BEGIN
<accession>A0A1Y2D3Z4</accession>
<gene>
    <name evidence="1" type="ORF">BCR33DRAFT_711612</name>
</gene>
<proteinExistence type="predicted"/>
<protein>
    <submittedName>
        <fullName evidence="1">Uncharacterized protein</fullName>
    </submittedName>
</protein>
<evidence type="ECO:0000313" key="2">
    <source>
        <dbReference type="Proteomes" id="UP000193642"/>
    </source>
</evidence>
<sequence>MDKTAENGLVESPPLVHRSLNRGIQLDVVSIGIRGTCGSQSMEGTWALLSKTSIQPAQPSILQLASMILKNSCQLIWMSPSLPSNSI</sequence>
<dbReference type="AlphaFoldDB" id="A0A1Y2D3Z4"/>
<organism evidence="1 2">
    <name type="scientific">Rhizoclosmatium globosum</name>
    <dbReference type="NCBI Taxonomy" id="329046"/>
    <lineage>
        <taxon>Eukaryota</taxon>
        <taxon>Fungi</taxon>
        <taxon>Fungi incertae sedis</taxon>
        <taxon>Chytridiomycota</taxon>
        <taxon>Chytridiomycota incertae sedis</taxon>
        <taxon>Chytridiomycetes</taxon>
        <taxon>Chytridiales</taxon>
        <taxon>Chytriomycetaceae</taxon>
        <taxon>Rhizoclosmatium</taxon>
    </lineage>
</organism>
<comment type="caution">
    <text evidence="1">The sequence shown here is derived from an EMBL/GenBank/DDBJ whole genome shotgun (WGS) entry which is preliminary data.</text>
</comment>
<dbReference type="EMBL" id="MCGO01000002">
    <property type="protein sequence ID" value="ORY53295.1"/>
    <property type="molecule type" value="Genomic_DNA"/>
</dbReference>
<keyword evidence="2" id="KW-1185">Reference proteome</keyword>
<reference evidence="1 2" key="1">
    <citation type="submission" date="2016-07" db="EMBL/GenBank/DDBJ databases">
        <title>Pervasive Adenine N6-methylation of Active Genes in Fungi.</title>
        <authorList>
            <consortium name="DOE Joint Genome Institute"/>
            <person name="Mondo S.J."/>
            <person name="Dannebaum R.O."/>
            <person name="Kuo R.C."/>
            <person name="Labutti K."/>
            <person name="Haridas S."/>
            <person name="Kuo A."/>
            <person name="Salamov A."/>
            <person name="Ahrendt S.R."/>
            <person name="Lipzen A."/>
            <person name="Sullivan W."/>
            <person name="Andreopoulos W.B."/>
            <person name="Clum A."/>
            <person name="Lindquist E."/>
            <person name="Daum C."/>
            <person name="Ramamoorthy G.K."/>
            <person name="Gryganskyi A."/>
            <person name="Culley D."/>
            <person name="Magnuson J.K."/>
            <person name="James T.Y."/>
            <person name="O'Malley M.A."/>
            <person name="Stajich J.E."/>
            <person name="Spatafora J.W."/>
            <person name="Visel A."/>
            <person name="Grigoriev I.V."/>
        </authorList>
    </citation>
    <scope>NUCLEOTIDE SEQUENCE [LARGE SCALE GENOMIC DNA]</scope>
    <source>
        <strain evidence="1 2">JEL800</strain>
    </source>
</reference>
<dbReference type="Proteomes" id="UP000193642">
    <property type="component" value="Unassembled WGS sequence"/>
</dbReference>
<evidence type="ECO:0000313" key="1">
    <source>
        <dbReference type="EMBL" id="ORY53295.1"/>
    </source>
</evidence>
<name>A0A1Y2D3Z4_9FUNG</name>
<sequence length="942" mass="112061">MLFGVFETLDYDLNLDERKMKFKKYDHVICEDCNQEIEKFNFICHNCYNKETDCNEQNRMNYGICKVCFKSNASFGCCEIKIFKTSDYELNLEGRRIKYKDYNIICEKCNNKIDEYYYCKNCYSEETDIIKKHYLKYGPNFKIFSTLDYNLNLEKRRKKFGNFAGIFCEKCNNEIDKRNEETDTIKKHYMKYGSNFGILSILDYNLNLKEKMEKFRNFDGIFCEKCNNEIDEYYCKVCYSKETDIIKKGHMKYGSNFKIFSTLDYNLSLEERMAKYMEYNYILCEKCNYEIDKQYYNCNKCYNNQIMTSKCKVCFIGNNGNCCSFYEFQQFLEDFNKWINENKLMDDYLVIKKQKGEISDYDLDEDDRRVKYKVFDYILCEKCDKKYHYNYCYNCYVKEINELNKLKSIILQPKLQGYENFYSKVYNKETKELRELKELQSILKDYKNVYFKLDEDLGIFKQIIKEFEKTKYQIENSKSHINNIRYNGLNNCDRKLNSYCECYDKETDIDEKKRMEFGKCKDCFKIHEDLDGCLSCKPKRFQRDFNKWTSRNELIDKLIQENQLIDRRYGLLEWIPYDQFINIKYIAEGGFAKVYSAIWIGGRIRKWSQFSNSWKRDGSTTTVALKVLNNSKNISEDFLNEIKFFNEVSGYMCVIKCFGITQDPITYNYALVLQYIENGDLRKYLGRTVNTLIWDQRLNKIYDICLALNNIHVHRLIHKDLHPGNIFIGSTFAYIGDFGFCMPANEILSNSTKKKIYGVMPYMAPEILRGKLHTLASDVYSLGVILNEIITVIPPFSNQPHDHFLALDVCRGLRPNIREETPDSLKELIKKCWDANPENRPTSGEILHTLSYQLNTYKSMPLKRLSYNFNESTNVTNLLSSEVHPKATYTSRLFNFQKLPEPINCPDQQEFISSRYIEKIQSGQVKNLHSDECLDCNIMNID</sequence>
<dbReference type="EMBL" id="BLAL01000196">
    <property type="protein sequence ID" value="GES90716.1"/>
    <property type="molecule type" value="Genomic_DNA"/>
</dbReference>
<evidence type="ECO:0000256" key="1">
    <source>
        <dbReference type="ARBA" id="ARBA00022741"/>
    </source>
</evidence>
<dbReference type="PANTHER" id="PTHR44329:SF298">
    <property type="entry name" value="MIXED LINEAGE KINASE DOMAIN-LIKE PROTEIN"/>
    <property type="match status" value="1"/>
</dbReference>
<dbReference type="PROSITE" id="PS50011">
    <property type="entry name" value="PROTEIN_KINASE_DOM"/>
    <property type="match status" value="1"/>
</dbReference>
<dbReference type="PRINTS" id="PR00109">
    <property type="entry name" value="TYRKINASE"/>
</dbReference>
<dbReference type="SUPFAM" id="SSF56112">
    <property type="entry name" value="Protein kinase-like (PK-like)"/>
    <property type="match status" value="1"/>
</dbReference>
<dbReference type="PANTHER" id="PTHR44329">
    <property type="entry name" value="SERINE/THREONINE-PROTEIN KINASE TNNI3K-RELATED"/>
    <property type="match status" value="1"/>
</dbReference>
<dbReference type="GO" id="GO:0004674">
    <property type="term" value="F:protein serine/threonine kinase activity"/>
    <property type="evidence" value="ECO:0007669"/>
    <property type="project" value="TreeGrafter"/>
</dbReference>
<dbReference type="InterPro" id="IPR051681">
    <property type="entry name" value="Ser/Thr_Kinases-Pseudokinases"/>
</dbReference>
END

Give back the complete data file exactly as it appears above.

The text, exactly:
<accession>A0A1Y2D3Z4</accession>
<gene>
    <name evidence="1" type="ORF">BCR33DRAFT_711612</name>
</gene>
<proteinExistence type="predicted"/>
<protein>
    <submittedName>
        <fullName evidence="1">Uncharacterized protein</fullName>
    </submittedName>
</protein>
<evidence type="ECO:0000313" key="2">
    <source>
        <dbReference type="Proteomes" id="UP000193642"/>
    </source>
</evidence>
<sequence>MDKTAENGLVESPPLVHRSLNRGIQLDVVSIGIRGTCGSQSMEGTWALLSKTSIQPAQPSILQLASMILKNSCQLIWMSPSLPSNSI</sequence>
<dbReference type="AlphaFoldDB" id="A0A1Y2D3Z4"/>
<organism evidence="1 2">
    <name type="scientific">Rhizoclosmatium globosum</name>
    <dbReference type="NCBI Taxonomy" id="329046"/>
    <lineage>
        <taxon>Eukaryota</taxon>
        <taxon>Fungi</taxon>
        <taxon>Fungi incertae sedis</taxon>
        <taxon>Chytridiomycota</taxon>
        <taxon>Chytridiomycota incertae sedis</taxon>
        <taxon>Chytridiomycetes</taxon>
        <taxon>Chytridiales</taxon>
        <taxon>Chytriomycetaceae</taxon>
        <taxon>Rhizoclosmatium</taxon>
    </lineage>
</organism>
<comment type="caution">
    <text evidence="1">The sequence shown here is derived from an EMBL/GenBank/DDBJ whole genome shotgun (WGS) entry which is preliminary data.</text>
</comment>
<dbReference type="EMBL" id="MCGO01000002">
    <property type="protein sequence ID" value="ORY53295.1"/>
    <property type="molecule type" value="Genomic_DNA"/>
</dbReference>
<keyword evidence="2" id="KW-1185">Reference proteome</keyword>
<reference evidence="1 2" key="1">
    <citation type="submission" date="2016-07" db="EMBL/GenBank/DDBJ databases">
        <title>Pervasive Adenine N6-methylation of Active Genes in Fungi.</title>
        <authorList>
            <consortium name="DOE Joint Genome Institute"/>
            <person name="Mondo S.J."/>
            <person name="Dannebaum R.O."/>
            <person name="Kuo R.C."/>
            <person name="Labutti K."/>
            <person name="Haridas S."/>
            <person name="Kuo A."/>
            <person name="Salamov A."/>
            <person name="Ahrendt S.R."/>
            <person name="Lipzen A."/>
            <person name="Sullivan W."/>
            <person name="Andreopoulos W.B."/>
            <person name="Clum A."/>
            <person name="Lindquist E."/>
            <person name="Daum C."/>
            <person name="Ramamoorthy G.K."/>
            <person name="Gryganskyi A."/>
            <person name="Culley D."/>
            <person name="Magnuson J.K."/>
            <person name="James T.Y."/>
            <person name="O'Malley M.A."/>
            <person name="Stajich J.E."/>
            <person name="Spatafora J.W."/>
            <person name="Visel A."/>
            <person name="Grigoriev I.V."/>
        </authorList>
    </citation>
    <scope>NUCLEOTIDE SEQUENCE [LARGE SCALE GENOMIC DNA]</scope>
    <source>
        <strain evidence="1 2">JEL800</strain>
    </source>
</reference>
<dbReference type="Proteomes" id="UP000193642">
    <property type="component" value="Unassembled WGS sequence"/>
</dbReference>
<evidence type="ECO:0000313" key="1">
    <source>
        <dbReference type="EMBL" id="ORY53295.1"/>
    </source>
</evidence>
<name>A0A1Y2D3Z4_9FUNG</name>
<sequence length="942" mass="112061">MLFGVFETLDYDLNLDERKMKFKKYDHVICEDCNQEIEKFNFICHNCYNKETDCNEQNRMNYGICKVCFKSNASFGCCEIKIFKTSDYELNLEGRRIKYKDYNIICEKCNNKIDEYYYCKNCYSEETDIIKKHYLKYGPNFKIFSTLDYNLNLEKRRKKFGNFAGIFCEKCNNEIDKRNEETDTIKKHYMKYGSNFGILSILDYNLNLKEKMEKFRNFDGIFCEKCNNEIDEYYCKVCYSKETDIIKKGHMKYGSNFKIFSTLDYNLSLEERMAKYMEYNYILCEKCNYEIDKQYYNCNKCYNNQIMTSKCKVCFIGNNGNCCSFYEFQQFLEDFNKWINENKLMDDYLVIKKQKGEISDYDLDEDDRRVKYKVFDYILCEKCDKKYHYNYCYNCYVKEINELNKLKSIILQPKLQGYENFYSKVYNKETKELRELKELQSILKDYKNVYFKLDEDLGIFKQIIKEFEKTKYQIENSKSHINNIRYNGLNNCDRKLNSYCECYDKETDIDEKKRMEFGKCKDCFKIHEDLDGCLSCKPKRFQRDFNKWTSRNELIDKLIQENQLIDRRYGLLEWIPYDQFINIKYIAEGGFAKVYSAIWIGGRIRKWSQFSNSWKRDGSTTTVALKVLNNSKNISEDFLNEIKFFNEVSGYMCVIKCFGITQDPITYNYALVLQYIENGDLRKYLGRTVNTLIWDQRLNKIYDICLALNNIHVHRLIHKDLHPGNIFIGSTFAYIGDFGFCMPANEILSNSTKKKIYGVMPYMAPEILRGKLHTLASDVYSLGVILNEIITVIPPFSNQPHDHFLALDVCRGLRPNIREETPDSLKELIKKCWDANPENRPTSGEILHTLSYQLNTYKSMPLKRLSYNFNESTNVTNLLSSEVHPKATYTSRLFNFQKLPEPINCPDQQEFISSRYIEKIQSGQVKNLHSDECLDCNIMNID</sequence>
<dbReference type="EMBL" id="BLAL01000196">
    <property type="protein sequence ID" value="GES90716.1"/>
    <property type="molecule type" value="Genomic_DNA"/>
</dbReference>
<evidence type="ECO:0000256" key="1">
    <source>
        <dbReference type="ARBA" id="ARBA00022741"/>
    </source>
</evidence>
<dbReference type="PANTHER" id="PTHR44329:SF298">
    <property type="entry name" value="MIXED LINEAGE KINASE DOMAIN-LIKE PROTEIN"/>
    <property type="match status" value="1"/>
</dbReference>
<dbReference type="PROSITE" id="PS50011">
    <property type="entry name" value="PROTEIN_KINASE_DOM"/>
    <property type="match status" value="1"/>
</dbReference>
<dbReference type="PRINTS" id="PR00109">
    <property type="entry name" value="TYRKINASE"/>
</dbReference>
<dbReference type="SUPFAM" id="SSF56112">
    <property type="entry name" value="Protein kinase-like (PK-like)"/>
    <property type="match status" value="1"/>
</dbReference>
<dbReference type="PANTHER" id="PTHR44329">
    <property type="entry name" value="SERINE/THREONINE-PROTEIN KINASE TNNI3K-RELATED"/>
    <property type="match status" value="1"/>
</dbReference>
<dbReference type="GO" id="GO:0004674">
    <property type="term" value="F:protein serine/threonine kinase activity"/>
    <property type="evidence" value="ECO:0007669"/>
    <property type="project" value="TreeGrafter"/>
</dbReference>
<dbReference type="InterPro" id="IPR051681">
    <property type="entry name" value="Ser/Thr_Kinases-Pseudokinases"/>
</dbReference>